Politics Trumps Science on Birth Control

Office of Women's Health official resigns in protest, comes to Austin to speak out

When taken within 72 hours after unprotected sex, the emergency contraceptive Plan B can reduce the risk of pregnancy by 89% – though the sooner it is taken, the better. Also known as the morning-after pill, Plan B consists of two 0.75 milligrams doses of levonorgestrel, the synthetic hormone that has been used in birth control pills for more than 35 years. On May 6, 2004, the Federal Drug Administration denied Plan B over-the-counter status, despite recommendations of approval from the Nonprescription Drugs Advisory Committee, the Advisory Committee for Reproductive Health, and FDA review officials. "The professional staff was pretty much entirely cut out of the last round of decision-making and didn't have much impact on the first round," said Dr. Susan Wood, who resigned from her post as director of the FDA's Office of Women's Health in protest of what can only be construed as politics trumping science. "As someone from the inside who is trained in science and someone who has been committed to good health policy and good women's health policy for 15 years, this is not the way we should be doing business," she said.

Dr. Wood is not alone in her assessment. According to a document published by the Government Accountability Office, entitled "Decision Process to Deny Initial Application for Over-the-Counter Marketing of the Emergency Contraceptive Drug Plan B Was Unusual," there are four main factors that are fishy. For starters, the directors of the offices that reviewed the application, who would "normally have been responsible for signing the Plan B action letter," disagreed with the decision to the point that they did not sign their names to the nonapproval letter. Second, the GOA found that the FDA's higher-ups were "more involved in the review of Plan B than in those of other OTC switch applications." Third, the GOA says there are "conflicting accounts" of whether or not the decision was made before the reviews were even completed, and that "the rationale for the Acting Director's decision was novel and did not follow FDA's traditional practices."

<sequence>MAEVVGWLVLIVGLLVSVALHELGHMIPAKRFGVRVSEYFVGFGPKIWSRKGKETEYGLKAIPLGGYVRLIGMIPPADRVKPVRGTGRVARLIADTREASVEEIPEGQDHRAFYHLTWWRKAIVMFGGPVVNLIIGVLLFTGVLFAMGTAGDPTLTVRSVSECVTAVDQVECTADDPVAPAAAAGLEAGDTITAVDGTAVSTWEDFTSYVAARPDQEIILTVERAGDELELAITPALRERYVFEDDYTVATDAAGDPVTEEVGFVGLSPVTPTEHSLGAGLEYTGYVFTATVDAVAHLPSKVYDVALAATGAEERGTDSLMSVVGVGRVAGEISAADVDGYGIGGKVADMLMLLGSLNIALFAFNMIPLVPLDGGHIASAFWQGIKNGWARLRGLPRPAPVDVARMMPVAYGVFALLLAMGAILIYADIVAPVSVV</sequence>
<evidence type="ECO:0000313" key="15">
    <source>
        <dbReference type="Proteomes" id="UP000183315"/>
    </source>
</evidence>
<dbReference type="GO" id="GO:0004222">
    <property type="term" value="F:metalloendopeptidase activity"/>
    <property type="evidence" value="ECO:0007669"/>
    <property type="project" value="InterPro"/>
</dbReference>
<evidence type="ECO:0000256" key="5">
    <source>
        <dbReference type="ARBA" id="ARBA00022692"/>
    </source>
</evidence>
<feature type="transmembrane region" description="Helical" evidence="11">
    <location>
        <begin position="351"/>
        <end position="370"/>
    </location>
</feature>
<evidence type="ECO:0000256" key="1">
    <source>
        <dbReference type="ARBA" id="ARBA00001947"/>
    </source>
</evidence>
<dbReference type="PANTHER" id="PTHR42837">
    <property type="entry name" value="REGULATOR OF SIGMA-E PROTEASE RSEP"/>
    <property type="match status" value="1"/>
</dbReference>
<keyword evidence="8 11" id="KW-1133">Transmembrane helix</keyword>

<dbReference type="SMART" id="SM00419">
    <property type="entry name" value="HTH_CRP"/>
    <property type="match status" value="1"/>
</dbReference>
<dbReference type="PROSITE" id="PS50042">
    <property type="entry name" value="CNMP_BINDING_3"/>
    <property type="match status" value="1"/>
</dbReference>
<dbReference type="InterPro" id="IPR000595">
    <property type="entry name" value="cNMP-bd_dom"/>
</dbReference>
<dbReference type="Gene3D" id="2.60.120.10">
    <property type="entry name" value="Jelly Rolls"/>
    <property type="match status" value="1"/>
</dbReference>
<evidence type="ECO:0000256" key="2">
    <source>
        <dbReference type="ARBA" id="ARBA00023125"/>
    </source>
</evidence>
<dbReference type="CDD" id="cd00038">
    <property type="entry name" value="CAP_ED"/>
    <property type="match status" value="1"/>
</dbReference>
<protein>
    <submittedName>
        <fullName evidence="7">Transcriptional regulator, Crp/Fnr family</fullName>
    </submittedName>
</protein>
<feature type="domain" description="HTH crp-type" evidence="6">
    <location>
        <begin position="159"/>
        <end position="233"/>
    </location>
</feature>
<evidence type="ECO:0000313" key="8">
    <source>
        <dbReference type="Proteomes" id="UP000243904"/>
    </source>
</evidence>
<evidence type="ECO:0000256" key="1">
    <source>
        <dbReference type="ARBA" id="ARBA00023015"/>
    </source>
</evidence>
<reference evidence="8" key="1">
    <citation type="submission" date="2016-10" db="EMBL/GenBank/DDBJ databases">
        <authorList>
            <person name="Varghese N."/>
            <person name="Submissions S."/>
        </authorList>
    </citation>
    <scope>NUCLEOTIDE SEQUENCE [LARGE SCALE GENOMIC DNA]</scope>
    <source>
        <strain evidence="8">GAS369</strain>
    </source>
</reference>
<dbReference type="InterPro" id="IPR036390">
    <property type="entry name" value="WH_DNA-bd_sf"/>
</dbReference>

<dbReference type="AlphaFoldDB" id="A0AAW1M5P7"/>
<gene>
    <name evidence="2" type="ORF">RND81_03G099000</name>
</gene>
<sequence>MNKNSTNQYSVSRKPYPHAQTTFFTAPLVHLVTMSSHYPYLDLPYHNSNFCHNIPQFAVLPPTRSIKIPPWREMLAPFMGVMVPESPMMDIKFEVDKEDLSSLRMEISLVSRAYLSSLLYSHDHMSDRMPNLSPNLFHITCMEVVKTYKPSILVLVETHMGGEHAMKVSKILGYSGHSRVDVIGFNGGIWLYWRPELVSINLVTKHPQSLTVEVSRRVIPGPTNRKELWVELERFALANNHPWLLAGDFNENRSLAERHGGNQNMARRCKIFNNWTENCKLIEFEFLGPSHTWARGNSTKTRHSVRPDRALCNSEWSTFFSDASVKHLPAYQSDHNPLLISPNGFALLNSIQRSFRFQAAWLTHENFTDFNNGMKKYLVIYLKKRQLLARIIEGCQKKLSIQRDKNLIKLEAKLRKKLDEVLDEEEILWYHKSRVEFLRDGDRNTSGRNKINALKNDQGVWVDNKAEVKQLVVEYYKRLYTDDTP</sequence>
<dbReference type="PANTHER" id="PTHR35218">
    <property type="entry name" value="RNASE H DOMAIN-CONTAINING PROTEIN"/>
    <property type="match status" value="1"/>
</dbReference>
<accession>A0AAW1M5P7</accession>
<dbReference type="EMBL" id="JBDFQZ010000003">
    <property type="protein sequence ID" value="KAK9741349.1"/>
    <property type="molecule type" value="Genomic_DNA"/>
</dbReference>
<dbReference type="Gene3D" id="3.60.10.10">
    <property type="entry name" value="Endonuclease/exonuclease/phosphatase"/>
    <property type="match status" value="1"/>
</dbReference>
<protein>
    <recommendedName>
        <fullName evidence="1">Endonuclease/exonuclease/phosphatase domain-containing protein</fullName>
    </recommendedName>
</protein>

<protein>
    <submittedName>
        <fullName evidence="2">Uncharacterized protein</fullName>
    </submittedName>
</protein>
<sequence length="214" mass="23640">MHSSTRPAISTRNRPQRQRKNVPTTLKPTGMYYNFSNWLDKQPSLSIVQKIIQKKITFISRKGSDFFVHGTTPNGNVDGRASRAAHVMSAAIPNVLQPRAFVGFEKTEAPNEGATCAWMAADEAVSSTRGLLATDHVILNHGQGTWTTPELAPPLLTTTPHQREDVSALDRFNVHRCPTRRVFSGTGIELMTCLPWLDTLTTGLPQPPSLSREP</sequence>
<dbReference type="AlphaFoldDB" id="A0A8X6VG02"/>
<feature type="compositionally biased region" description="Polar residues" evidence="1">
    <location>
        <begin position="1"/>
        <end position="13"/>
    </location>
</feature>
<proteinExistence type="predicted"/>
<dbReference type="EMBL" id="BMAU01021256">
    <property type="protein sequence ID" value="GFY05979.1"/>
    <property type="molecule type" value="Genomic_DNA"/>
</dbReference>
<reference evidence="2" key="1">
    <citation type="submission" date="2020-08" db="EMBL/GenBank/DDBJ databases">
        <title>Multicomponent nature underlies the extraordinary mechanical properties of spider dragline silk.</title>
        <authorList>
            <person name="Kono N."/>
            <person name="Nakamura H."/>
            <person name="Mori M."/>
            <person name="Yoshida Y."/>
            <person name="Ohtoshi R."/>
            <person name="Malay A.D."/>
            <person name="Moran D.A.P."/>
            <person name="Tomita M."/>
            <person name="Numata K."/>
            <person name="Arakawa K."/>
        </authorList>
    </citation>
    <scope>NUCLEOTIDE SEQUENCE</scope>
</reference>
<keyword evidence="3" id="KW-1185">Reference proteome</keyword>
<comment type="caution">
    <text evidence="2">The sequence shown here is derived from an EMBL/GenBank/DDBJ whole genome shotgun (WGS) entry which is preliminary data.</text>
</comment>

Also interesting is that the decision to deny OTC status was apparently based on the sole fact that the acting director found insufficient data on subjects younger than 14. But the GOA notes that, according to the deputy director of the Office of New Drugs, "there are no age-related marketing restrictions for any FDA-approved contraceptives, and FDA has not required any pediatric studies" for contraceptives in the past. Nevertheless, Plan B's manufacturer Barr Pharmaceuticals reapplied for OTC status with an age restriction of 16 and older, in the hopes that the amended application would be suitable. Instead, it languished for months before the FDA officially opted to delay the decision indefinitely, a move that infuriated Wood.

And so Wood has taken it upon herself to get the word out, traveling the country speaking out on what she sees as a grave threat to science-based agencies. She'll be in Austin for two events this week: The first, a free lecture entitled "The Controversy Over Emergency Contraception," takes place Thursday, Jan. 19, 3:30-5pm at the Harry Ransom Center; the second is a fundraising luncheon for the National Abortion Rights Action League honoring three courageous and inspiring women: Wood, Shelby Knox, and Bettie Naylor, on Friday, Jan. 20, 11:30am-1pm at the Hilton Hotel Downtown. (See Community Listings for more event details.)

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reproductive rights, Barr Pharmaceuticals, Plan B, contraceptive, birth control, levonorgestrel, Federal Drug Administration, Nonprescription Drugs Advisory Committee, Advisory Committee for Reproductive Health, Susan Wood, Office of Women's Health, Government Accountability Office, Decision Process to Deny Initial Application for Over-the-Counter Marketing of the Emergency Contraceptive Drug Plan B Was Unusual

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